The YouTube stars of today don’t understand the meaning of ‘paying your dues.’ Before American Idol and YouTube became the springboards for success, the artists of yesteryear rehearsed, played nightly in smelly clubs, and drove from city to city in a rickety van to build their audience. They wrote songs from the heart. They lived those songs before they even laid them down on tape. And the chance of them getting a record deal and achieving any level of success was slim to none. For many of them, sharing their music and baring their soul was the reason they created music. Fame was just a reward for their hard work. However, hard work doesn’t guarantee success without a little bit of luck thrown into the mix. Then again, there’s a long list of talented artists that never caught a break and have sadly faded into obscurity. Country/Americana singer/songwriter Blaze Foley spent many decades in in that sea of obscurity but now, nearly three decades after his death, this underground legend is finally getting the attention he has deserved since his humble beginnings in the mid- ‘70s.
Forty years since the release of his debut album, ALIVE ON ARRIVAL, Steve Forbert remains one of the most honest and warm singer/songwriters in Folk, Rock and Americana. Unfairly declared ‘the new Dylan’ for a brief moment in the ‘70s thanks to that debut, Forbert proved himself to be more than just a guy strumming an acoustic guitar at the front of the stage. His hit single “Romeo’s Tune” (1979) became a Top 40 hit thanks to Forbert’s earnest performance, great songwriting and that incessant piano riff. But Forbert was not one to crank out formulaic Pop or Folk – he was always moving forward while still paying tribute to his past. With more than two dozen studio, live, and fan-club albums in his back pocket, Steve Forbert still remains a songwriter that finds inspiration in the every day. His Mississippi soul may have moved to New Jersey but this is one cat that understands and connects with every inch of America.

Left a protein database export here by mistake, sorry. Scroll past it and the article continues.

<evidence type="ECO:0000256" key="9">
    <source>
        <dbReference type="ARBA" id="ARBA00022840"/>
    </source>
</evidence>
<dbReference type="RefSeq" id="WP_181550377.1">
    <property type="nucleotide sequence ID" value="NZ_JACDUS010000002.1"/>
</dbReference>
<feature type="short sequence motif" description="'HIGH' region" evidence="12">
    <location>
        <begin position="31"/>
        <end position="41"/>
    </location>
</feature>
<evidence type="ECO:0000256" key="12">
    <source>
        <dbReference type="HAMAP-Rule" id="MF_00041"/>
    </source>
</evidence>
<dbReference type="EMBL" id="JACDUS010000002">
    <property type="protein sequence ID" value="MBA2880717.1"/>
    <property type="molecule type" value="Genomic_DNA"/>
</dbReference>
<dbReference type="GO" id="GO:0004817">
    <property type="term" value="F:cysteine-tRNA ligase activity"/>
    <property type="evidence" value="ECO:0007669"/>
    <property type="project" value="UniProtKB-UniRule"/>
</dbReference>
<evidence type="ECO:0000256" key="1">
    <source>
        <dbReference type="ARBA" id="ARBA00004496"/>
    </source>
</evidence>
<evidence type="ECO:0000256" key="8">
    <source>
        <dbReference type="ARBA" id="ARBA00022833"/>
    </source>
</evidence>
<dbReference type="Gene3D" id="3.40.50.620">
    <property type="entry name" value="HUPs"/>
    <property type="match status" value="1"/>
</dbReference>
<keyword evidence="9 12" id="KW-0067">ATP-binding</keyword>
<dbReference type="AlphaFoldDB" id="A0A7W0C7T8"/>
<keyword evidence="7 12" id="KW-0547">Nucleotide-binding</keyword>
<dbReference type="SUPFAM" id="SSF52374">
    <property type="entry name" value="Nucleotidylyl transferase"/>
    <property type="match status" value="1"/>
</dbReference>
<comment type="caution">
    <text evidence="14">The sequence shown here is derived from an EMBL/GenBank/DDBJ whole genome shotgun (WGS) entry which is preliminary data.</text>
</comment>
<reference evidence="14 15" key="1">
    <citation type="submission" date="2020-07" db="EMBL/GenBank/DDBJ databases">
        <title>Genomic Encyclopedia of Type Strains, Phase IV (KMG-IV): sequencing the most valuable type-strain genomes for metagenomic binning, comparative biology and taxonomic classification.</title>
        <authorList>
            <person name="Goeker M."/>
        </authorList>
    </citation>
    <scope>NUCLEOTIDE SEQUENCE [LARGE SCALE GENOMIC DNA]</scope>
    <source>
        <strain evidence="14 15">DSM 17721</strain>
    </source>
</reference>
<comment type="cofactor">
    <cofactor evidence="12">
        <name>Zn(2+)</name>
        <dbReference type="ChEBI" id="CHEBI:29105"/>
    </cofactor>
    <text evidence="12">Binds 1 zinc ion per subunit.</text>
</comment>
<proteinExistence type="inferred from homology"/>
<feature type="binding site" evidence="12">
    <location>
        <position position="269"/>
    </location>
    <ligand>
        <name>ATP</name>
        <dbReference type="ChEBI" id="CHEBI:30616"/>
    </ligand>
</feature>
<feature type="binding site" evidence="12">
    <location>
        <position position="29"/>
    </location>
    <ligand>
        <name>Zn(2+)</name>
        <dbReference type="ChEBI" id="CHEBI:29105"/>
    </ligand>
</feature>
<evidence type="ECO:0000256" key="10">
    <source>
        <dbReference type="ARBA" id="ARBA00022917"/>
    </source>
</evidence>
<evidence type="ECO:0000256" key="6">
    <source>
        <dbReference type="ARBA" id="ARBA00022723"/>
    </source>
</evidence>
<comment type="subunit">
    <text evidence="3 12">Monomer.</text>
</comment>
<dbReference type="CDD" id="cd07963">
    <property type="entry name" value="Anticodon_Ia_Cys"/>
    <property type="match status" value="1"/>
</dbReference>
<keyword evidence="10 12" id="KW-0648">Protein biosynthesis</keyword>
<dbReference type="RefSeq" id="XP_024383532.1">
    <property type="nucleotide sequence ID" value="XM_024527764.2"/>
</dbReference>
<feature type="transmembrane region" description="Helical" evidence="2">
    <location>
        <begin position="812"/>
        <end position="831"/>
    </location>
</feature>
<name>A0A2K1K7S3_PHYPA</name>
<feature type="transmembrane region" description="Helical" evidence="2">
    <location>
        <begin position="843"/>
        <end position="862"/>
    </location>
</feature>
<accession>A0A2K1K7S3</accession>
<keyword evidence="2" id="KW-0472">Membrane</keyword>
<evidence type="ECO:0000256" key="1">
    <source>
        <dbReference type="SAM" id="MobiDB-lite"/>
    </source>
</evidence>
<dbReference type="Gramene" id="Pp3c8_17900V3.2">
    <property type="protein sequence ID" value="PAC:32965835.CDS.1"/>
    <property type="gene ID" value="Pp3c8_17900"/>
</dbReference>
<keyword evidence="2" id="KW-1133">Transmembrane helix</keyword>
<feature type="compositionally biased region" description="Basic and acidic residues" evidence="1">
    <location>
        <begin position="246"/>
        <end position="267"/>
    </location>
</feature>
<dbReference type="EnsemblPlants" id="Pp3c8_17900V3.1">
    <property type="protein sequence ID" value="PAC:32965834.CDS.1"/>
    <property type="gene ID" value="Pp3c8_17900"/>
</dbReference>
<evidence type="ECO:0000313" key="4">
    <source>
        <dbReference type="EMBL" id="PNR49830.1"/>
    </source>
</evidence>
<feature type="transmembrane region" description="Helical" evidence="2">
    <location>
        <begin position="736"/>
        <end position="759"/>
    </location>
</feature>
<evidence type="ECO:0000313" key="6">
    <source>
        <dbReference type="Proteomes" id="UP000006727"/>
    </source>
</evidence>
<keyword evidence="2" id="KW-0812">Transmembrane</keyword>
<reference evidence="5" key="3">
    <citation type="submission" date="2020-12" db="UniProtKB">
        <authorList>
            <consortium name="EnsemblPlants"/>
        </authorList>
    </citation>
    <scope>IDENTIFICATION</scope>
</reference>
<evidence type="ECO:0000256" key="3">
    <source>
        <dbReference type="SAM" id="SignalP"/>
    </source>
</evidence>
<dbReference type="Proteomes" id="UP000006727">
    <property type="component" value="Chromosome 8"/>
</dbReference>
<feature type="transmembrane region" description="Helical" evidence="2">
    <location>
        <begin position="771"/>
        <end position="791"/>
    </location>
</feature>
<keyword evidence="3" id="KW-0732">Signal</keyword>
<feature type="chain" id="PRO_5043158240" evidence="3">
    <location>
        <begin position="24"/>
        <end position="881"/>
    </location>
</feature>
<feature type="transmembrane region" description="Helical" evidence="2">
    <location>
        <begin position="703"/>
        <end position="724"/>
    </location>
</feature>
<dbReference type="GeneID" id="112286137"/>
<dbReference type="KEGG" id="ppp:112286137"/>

STEPHEN SPAZ SCHNEE: THE MAGIC TREE is about to be released. How are you feeling about the way it turned out and the reaction you’ve had to it so far?
STEVE FORBERT: I feel pretty good about it. We got the cat ears and legs and tail and whiskers – I think we got the cat in the bag. It’s hard to do.